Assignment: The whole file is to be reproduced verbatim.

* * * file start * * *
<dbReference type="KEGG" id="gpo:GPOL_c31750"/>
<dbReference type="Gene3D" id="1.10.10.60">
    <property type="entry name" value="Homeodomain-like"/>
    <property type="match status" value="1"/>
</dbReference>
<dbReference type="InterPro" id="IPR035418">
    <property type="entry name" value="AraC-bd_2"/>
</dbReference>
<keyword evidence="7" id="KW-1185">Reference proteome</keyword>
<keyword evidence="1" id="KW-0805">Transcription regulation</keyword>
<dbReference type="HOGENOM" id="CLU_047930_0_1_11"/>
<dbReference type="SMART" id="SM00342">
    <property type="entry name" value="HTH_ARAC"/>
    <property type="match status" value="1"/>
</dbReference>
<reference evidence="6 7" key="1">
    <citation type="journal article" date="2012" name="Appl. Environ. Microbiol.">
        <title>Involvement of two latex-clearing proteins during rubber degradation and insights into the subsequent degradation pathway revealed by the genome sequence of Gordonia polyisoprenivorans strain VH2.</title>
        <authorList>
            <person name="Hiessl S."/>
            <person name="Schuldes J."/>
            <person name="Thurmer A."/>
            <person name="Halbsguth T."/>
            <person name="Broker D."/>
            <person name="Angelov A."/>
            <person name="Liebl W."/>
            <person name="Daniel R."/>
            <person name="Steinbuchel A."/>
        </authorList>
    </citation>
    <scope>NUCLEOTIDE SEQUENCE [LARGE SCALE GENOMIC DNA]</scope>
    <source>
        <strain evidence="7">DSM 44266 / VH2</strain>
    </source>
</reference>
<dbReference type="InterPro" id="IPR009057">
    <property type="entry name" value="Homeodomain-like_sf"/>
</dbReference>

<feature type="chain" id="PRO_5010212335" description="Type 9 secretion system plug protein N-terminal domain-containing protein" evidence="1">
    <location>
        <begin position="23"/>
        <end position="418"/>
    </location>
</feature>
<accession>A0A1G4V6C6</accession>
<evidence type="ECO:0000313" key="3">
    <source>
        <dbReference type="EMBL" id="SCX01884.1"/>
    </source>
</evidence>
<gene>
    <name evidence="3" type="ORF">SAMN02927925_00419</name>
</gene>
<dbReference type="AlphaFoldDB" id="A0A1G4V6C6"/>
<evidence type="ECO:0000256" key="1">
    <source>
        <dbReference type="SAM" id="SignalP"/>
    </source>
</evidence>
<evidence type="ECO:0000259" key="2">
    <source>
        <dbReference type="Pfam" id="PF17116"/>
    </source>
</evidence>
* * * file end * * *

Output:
<dbReference type="KEGG" id="gpo:GPOL_c31750"/>
<dbReference type="Gene3D" id="1.10.10.60">
    <property type="entry name" value="Homeodomain-like"/>
    <property type="match status" value="1"/>
</dbReference>
<dbReference type="InterPro" id="IPR035418">
    <property type="entry name" value="AraC-bd_2"/>
</dbReference>
<keyword evidence="7" id="KW-1185">Reference proteome</keyword>
<keyword evidence="1" id="KW-0805">Transcription regulation</keyword>
<dbReference type="HOGENOM" id="CLU_047930_0_1_11"/>
<dbReference type="SMART" id="SM00342">
    <property type="entry name" value="HTH_ARAC"/>
    <property type="match status" value="1"/>
</dbReference>
<reference evidence="6 7" key="1">
    <citation type="journal article" date="2012" name="Appl. Environ. Microbiol.">
        <title>Involvement of two latex-clearing proteins during rubber degradation and insights into the subsequent degradation pathway revealed by the genome sequence of Gordonia polyisoprenivorans strain VH2.</title>
        <authorList>
            <person name="Hiessl S."/>
            <person name="Schuldes J."/>
            <person name="Thurmer A."/>
            <person name="Halbsguth T."/>
            <person name="Broker D."/>
            <person name="Angelov A."/>
            <person name="Liebl W."/>
            <person name="Daniel R."/>
            <person name="Steinbuchel A."/>
        </authorList>
    </citation>
    <scope>NUCLEOTIDE SEQUENCE [LARGE SCALE GENOMIC DNA]</scope>
    <source>
        <strain evidence="7">DSM 44266 / VH2</strain>
    </source>
</reference>
<dbReference type="InterPro" id="IPR009057">
    <property type="entry name" value="Homeodomain-like_sf"/>
</dbReference>

<feature type="chain" id="PRO_5010212335" description="Type 9 secretion system plug protein N-terminal domain-containing protein" evidence="1">
    <location>
        <begin position="23"/>
        <end position="418"/>
    </location>
</feature>
<accession>A0A1G4V6C6</accession>
<evidence type="ECO:0000313" key="3">
    <source>
        <dbReference type="EMBL" id="SCX01884.1"/>
    </source>
</evidence>
<gene>
    <name evidence="3" type="ORF">SAMN02927925_00419</name>
</gene>
<dbReference type="AlphaFoldDB" id="A0A1G4V6C6"/>
<evidence type="ECO:0000256" key="1">
    <source>
        <dbReference type="SAM" id="SignalP"/>
    </source>
</evidence>
<evidence type="ECO:0000259" key="2">
    <source>
        <dbReference type="Pfam" id="PF17116"/>
    </source>
</evidence>